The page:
Category Archives for "Taxes"

How to Project Taxes Accurately

Projecting your tax liability can be very tricky.

First, the tax law is constantly changing, which can cause your tax liability to change, even if all other factors remain the same.

Also, the final tax bill that business owners receive often includes income from sources outside of the business, as well as deductions, credits, and penalties outside of the business.

And to complicate it further, let’s just say there’s a reason the IRS calls them “quarterly ESTIMATED taxes.” You can’t know your tax liability until you close your books at year’s end.

So how do we estimate, or project, how much a business’s taxes will be?

Proactive Tax Planning

The best and most accurate way to project your tax liability is to have tax planning sessions throughout the year with a tax professional.

Tax pros keep up with the constant tax law changes and can include business and non-business factors to provide very (but not completely) accurate projections throughout the year. A tax pro can also proactively look for tax savings opportunities to make sure you’re keeping your taxes as low as possible.

The IRS Method

First, the IRS doesn’t project your tax liability; it suggests you pay your estimated taxes for the present year, based on the tax liability of the previous year. So, if last year’s tax liability was $4000, the IRS wants you to pay $1000 in quarterly installments throughout the year.

This method (for paying estimated taxes) is better than nothing, but if you have a drastic increase in income, you could still end up with a very high tax bill using this method alone.

Profit First Method

The Profit First cash flow management system doesn’t project your tax liability either (which is very complex). But what it does really well is to make sure that you always have enough in reserves for whatever tax bills come your way.

The Profit First system works off of percentages, so you’ll have a lot of money in reserves if you did well, and not so much if you had a bad year. Either way, you’ll have enough in reserves based on the performance of your business. And you don’t have to be a tax nerd to get it right.

At Fit For Profit, we can help you with implementing Profit First into your business so you can feel secure that you’ll have enough saved for taxes. Fill out this form and book a call to get started.

The Art of Doing Taxes Without a Bookkeeper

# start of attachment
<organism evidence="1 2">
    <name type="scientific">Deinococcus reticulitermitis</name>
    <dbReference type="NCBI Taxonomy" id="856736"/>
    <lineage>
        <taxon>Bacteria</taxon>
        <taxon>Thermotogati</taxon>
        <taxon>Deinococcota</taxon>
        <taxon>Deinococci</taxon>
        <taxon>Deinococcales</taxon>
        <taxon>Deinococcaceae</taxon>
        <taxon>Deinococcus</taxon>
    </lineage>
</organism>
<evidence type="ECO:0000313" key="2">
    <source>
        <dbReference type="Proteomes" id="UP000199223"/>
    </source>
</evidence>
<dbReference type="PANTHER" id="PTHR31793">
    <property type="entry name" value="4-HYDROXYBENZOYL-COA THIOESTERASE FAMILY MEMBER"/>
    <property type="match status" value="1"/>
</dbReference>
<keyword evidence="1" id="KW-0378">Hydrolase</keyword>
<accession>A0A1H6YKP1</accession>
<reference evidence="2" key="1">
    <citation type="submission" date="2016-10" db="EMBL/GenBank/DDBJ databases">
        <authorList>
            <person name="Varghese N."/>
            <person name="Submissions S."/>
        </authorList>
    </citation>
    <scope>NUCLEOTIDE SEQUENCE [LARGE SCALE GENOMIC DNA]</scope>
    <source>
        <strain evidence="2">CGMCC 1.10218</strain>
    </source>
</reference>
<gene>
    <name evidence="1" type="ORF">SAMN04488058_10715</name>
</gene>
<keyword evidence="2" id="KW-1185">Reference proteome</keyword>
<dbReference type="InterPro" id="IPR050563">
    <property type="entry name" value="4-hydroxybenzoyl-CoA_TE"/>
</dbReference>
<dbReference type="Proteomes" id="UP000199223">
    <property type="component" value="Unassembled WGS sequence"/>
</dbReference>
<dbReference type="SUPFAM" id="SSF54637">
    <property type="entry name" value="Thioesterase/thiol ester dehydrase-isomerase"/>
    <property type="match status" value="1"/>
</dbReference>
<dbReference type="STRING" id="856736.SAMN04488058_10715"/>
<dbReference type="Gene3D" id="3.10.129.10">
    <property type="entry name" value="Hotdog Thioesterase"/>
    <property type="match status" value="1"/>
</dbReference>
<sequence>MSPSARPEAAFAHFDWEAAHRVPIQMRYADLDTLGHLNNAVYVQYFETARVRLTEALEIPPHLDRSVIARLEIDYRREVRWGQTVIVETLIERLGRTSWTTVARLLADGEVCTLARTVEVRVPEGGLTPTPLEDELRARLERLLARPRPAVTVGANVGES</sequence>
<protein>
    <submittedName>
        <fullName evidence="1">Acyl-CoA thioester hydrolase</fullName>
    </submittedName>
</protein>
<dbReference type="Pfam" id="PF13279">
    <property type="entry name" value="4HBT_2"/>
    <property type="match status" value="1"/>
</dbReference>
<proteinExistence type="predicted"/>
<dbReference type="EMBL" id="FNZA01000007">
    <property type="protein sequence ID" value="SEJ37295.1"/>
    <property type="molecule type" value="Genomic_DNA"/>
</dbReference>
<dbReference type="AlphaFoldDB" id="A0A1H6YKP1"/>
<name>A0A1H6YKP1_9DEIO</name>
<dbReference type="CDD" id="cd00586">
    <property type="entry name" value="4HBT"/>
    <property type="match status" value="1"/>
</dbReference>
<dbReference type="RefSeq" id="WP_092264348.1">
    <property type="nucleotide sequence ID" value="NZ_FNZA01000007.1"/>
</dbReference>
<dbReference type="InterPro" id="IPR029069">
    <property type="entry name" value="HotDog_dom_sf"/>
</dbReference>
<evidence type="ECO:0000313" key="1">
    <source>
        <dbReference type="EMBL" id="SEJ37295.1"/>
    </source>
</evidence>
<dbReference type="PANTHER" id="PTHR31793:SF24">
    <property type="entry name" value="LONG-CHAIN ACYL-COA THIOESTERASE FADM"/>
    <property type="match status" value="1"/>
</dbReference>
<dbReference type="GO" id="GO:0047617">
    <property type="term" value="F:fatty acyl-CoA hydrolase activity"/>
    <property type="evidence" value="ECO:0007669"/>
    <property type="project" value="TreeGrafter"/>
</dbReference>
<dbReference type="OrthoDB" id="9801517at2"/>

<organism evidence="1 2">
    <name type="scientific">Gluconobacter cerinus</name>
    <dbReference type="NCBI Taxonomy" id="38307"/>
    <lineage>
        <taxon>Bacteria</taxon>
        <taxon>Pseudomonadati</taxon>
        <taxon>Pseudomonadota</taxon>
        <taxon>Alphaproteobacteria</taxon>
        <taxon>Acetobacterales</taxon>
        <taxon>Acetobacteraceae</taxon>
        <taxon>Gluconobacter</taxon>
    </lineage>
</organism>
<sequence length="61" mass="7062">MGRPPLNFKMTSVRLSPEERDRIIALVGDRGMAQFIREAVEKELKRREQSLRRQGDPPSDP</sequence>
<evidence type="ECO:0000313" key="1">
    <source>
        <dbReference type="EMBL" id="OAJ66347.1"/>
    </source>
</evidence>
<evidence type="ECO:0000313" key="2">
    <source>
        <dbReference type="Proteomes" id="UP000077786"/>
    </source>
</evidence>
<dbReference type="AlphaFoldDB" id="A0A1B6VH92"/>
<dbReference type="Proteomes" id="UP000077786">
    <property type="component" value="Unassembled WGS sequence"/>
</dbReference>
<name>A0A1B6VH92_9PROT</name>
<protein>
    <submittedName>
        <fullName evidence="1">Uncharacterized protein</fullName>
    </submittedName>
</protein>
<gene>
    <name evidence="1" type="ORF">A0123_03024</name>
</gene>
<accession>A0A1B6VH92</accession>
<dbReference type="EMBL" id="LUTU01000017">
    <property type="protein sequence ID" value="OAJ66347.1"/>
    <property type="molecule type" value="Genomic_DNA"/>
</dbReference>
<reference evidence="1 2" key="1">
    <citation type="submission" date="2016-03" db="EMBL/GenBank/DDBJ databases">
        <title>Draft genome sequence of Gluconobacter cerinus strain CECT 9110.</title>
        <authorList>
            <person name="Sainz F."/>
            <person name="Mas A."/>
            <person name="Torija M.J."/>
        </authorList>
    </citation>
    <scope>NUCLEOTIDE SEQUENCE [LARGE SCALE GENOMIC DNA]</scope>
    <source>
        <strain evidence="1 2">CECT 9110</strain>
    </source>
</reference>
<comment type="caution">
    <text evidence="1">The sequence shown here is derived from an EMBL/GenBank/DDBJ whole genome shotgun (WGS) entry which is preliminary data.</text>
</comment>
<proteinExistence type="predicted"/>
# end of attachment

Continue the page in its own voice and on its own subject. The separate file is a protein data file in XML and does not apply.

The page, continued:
Most people’s least favorite time of the year is coming. No, not Valentine’s Day. Tax Day.

As a business owner, you have the responsibility (and privilege) of filing your taxes with the federal government and at the state level. Tax time has a really bad reputation because it takes time away from business and life.

But we’d like to encourage you to shift your thinking around taxes. Paying taxes means that you’ve earned profit in your business. And while it might be painful to let go of those precious dollars, with Profit First you could be incredibly prepared.

When money is tight, it’s common to want to hold onto it and avoid paying for help in your business. But having help with bookkeeping and taxes is actually one of the best financial decisions you can make (and we’re not just saying that because that’s what we do).

Let’s take a look at what doing your taxes looks like without a bookkeeper:

  • Reconcile your books. If you haven’t been doing this monthly, you’ll have a whole year of transactions to take care of.
  • Review any unpaid invoices in accounts receivable and get aggressive about collecting them. Having revenue from last year carry into the new year isn’t ideal.
  • Ensure you have your employees’ and vendors’ correct addresses and prep both W-2s and 1099s for them, before the end of January.
  • Prepare a fixed assets register, calculate depreciation and make book adjustments as needed.
  • Perform account analysis on all other balance sheet accounts to make sure all balances are correct and current.
  • Match all transactions with their corresponding documents–receipts, bills, packing slips, etc.–to make sure you have the paper trail you need.